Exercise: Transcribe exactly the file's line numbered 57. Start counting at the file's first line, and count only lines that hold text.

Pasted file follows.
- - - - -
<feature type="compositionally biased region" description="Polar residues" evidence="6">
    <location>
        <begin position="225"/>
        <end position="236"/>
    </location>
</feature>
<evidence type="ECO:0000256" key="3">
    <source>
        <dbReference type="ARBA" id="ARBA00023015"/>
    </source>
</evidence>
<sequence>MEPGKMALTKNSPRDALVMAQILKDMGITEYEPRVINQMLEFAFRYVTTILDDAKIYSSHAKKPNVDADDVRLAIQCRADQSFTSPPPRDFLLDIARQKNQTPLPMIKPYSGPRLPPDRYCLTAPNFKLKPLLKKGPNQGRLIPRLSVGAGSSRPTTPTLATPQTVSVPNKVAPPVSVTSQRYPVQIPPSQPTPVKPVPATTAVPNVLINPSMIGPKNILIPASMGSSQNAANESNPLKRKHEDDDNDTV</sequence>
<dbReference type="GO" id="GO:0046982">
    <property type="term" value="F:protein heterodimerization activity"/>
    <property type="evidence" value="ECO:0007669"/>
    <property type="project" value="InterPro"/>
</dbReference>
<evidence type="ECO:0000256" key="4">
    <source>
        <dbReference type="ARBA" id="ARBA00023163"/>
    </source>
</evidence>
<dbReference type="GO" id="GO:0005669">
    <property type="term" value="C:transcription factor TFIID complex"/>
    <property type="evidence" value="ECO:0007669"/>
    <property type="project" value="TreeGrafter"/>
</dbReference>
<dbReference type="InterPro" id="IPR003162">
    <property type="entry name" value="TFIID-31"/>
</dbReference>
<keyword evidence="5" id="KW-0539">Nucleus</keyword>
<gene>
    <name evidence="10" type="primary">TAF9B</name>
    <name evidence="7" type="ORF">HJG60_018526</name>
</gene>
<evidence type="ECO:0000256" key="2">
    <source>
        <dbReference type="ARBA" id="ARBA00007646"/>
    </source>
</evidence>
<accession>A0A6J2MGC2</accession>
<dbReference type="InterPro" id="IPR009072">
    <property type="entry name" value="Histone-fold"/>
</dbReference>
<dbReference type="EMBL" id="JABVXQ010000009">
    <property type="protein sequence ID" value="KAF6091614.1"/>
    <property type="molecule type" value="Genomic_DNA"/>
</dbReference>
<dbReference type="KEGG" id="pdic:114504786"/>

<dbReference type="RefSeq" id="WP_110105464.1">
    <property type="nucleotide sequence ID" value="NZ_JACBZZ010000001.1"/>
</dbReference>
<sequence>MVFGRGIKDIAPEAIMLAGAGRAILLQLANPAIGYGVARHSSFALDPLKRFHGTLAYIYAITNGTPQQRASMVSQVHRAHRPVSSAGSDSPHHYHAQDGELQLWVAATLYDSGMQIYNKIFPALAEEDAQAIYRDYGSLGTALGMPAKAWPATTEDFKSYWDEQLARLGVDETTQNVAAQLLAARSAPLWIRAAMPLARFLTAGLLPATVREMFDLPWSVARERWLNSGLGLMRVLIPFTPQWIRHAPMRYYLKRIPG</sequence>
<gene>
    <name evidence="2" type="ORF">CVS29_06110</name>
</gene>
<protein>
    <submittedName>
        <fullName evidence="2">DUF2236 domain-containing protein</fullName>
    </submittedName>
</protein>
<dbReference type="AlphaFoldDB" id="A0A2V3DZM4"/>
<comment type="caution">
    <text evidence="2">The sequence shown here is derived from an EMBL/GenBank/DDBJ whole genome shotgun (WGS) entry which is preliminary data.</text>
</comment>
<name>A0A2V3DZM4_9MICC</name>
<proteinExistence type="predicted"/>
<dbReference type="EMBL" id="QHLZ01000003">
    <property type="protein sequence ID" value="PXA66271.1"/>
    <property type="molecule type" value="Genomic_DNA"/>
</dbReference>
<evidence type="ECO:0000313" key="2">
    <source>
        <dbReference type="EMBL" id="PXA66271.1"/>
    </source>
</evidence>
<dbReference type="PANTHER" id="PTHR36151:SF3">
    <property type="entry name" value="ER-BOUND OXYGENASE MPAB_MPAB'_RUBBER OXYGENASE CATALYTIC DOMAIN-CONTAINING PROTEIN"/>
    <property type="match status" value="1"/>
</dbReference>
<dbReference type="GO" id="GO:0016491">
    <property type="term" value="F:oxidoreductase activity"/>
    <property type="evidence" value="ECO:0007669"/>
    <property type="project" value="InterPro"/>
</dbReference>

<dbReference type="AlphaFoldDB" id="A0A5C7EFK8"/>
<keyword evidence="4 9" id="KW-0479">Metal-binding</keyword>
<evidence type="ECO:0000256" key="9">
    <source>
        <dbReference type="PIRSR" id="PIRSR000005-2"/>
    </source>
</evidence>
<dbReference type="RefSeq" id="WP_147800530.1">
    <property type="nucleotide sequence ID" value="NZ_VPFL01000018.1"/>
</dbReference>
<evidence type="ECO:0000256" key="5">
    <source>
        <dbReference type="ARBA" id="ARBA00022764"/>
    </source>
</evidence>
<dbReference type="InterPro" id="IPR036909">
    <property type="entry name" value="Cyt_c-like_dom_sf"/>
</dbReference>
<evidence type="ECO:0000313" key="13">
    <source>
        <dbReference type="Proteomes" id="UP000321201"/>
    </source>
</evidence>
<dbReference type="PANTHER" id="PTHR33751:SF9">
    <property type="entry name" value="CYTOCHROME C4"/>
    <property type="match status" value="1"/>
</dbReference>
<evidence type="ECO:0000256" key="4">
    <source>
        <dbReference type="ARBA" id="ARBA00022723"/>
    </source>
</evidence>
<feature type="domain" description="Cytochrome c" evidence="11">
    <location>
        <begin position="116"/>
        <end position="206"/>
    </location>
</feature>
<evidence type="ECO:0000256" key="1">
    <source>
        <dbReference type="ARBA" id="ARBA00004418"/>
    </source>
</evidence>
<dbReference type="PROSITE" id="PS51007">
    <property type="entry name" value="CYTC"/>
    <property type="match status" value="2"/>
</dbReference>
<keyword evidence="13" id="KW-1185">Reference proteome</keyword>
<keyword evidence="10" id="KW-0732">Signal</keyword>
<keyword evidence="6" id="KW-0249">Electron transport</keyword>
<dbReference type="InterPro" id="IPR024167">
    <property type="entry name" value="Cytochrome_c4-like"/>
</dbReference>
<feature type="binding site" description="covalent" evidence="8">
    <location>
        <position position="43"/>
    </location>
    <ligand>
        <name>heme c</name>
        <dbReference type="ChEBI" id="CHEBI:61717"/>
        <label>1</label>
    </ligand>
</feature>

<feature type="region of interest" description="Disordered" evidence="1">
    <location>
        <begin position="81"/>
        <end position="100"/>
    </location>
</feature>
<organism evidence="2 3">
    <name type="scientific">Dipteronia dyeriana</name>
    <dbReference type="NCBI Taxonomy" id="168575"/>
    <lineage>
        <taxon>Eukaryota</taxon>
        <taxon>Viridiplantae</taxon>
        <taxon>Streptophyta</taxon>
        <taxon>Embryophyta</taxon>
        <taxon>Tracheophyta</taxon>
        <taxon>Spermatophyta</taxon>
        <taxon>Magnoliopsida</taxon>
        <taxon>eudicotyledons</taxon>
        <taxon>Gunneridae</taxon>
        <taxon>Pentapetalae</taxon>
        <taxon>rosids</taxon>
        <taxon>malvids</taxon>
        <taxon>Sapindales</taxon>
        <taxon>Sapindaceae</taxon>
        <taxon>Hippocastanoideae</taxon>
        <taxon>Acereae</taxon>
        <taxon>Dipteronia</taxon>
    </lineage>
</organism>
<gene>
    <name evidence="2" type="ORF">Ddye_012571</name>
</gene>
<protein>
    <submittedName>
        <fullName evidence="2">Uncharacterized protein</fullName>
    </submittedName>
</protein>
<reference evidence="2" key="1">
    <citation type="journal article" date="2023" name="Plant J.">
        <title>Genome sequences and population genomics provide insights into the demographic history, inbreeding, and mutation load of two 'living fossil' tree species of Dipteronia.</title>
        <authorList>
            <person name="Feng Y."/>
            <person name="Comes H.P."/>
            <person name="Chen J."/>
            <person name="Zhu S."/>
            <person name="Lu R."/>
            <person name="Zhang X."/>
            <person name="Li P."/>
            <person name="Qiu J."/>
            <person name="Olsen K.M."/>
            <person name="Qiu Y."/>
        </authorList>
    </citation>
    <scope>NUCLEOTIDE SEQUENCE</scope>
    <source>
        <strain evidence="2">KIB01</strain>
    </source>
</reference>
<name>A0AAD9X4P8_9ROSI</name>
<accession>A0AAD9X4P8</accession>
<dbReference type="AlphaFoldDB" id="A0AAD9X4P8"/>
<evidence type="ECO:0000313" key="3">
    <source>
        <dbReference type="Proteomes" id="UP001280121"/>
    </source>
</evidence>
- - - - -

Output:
<protein>